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Travel through india with us...

Leave your pre-conceived Western ideas, concepts, and thoughts at home, and travel with us briefly through the most colourful, warm, friendly, chaotic, vibrant, rich, abjectly poor, spiritual, rural, technologically advanced, and ultimately highly contradictory India.


Mumbai is the financial capital of India, with a population of 20 million, living in a range of accommodation from serious ghetto’s to a $2 billion dollar high-rise mansion for 5 people! You immediately realise that the volume of tuk-tuks, scooters, motor-bikes, and cars on the road is like nothing you’ve experienced previously, and you have to acclimatise to the Indians “style” of driving very quickly. No-one drives fast, but there are no robots nor any stop streets / yields, and traffic flows around you in an amazing fashion.

The general rule is that whoever has the nose of their vehicle in front of you, has right of way ((whether it be a car, a scooter carrying between one and five people, an elephant, a tuk-tuk carrying anything from a driver and a single passenger to a driver and ten passengers, a truck, a camel, a Mahindra 6 seater jeep carrying twenty people, a bus, a horse or a mule, a bicycle, a rickshaw, a bicycle rickshaw, a camel rickshaw or water carrier, a combine harvester, a tractor and trailer, a carriage being pushed by a person, a vegetable trolley). Makes no difference if you’re coming out of a side street, whether you’re travelling against the traffic on a highway, going straight, going round a traffic circle, overtaking wherever you’d like, or turning into a side street against the flow of traffic, as long as you hoot and your front wheels are ahead of or in front of another vehicle, you have right of way.

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The constant hooting initially drives you mad, but you quickly realise that that is the way it works, acting as an early warning system of your intentions. And surprisingly, we saw no accidents on our travels, so it obviously works well. But, we had many, of what we thought of as near misses, but were actually just the way it is. Bottom line, if you’re not Indian, don’t drive in India!!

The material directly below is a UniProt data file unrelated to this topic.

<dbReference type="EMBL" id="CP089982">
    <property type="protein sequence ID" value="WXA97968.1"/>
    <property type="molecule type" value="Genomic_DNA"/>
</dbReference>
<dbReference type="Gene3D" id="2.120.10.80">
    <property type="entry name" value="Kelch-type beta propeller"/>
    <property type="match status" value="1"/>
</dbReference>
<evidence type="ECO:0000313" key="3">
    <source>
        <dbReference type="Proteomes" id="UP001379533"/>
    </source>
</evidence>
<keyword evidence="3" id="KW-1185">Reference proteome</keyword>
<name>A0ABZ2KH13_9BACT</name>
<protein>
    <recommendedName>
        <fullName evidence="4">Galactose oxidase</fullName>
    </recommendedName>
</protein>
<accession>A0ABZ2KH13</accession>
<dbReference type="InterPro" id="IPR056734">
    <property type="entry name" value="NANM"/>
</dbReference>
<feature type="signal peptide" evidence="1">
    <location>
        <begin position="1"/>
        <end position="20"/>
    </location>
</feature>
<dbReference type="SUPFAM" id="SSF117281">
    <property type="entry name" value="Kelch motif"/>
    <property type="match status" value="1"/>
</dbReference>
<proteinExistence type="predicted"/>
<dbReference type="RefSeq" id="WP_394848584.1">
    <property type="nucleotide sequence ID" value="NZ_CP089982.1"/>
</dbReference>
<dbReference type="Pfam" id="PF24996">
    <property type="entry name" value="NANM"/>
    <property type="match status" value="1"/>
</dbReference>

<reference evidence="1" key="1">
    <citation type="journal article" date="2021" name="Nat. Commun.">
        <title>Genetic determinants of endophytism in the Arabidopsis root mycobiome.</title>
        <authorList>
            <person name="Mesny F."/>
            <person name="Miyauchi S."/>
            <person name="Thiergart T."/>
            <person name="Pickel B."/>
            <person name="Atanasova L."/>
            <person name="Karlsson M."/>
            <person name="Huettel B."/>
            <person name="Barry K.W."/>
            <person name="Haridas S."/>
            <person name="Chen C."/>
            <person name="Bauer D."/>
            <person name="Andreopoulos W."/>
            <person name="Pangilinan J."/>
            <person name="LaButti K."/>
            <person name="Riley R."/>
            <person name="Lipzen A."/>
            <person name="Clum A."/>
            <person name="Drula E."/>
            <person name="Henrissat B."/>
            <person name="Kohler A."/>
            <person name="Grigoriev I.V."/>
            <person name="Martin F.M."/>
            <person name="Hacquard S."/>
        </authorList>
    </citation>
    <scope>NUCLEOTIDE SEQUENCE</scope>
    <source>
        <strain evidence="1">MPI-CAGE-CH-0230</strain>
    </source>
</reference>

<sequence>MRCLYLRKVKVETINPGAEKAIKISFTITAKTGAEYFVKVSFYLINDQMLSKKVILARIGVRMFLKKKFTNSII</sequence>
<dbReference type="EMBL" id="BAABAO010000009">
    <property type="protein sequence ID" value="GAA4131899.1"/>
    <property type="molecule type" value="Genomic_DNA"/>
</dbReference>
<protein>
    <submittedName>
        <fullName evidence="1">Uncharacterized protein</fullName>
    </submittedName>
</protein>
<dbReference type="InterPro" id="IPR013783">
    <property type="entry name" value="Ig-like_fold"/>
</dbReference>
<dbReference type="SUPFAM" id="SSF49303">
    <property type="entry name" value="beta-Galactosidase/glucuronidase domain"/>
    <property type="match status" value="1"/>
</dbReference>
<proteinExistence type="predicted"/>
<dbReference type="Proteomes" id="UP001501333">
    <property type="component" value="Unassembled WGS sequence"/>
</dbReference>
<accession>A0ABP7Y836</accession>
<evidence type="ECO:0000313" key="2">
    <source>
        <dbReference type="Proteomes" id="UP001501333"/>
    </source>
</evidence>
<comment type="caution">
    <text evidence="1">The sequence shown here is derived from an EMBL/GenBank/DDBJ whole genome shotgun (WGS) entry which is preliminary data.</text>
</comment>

Mumbai is a series of islands linked together. You drive in from the old and decrepit airport (they’re building an new state of the art airport alongside this one), past broken down, dirty suburbs, over the ultra-modern causeway, passing the memorial to a Muslim Saint built on a spit of an island 500m into the sea, and into the more affluent suburbs. The Dhobi Ghat, the open-air laundry, is an amazing sight of open air concrete wash pits with flogging stones and what appears to be filthy water, but where these families (the Dhobis) wash the cities laundry and hang it all out in the various colours. So you see row after row of whites, blues, greens, pinks, purples, etc, all spotless and shiny in the sun. A visit to the Prince of Wales Museum built in a weird mixture of Gothic and Moorish architecture crowned with a white dome, had us viewing the ancient Indus Valley collection of artefacts, some dating as far back as 2000 BC! Plus a tour of the Natural History Society museum, which allowed us to see examples of the local flora and fauna.

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Next up we drove around some of the islands, along Malabar Hill seeing differing styles of homes and the open-air crematorium – the Tower of Silence – built by the Parsis which allows for the crows and vultures to clean things up! Food was brilliant, both at the Hotel Trident Nariman Point as well at Trishnas where we had crab, prawns, and “pomfret”, the local fish, in various guises, as well as our first taste of Kingfisher Beer in man-size 650ml bottles!


That afternoon we visited the Gateway to India, built to commemorate King George and Queen Mary’s visit to India in 1911, a trip via ferry to Elephanta Island to see the first of many temples in India, these temples are hewn into the mountain side and are an absolute architectural feat in themselves. Lunch at the Khyber Restaurant was a wonderful introduction to various other authentic Indian meals, all superb. Then it was shopping time for Indian clothes for the girls, a drink at Leopold’s for the boys, before the boys also bought into the shopping spree! Then it was off to the Taj Hotel for G&T’s, and our first taste of these drinks being served at R190 each! And not even Bombay Sapphire, as they’d run out of it! We ended our first day in incredible india with a quick flight to Udaipur where we would find our spot for the first night.


More on that next time...

The Keys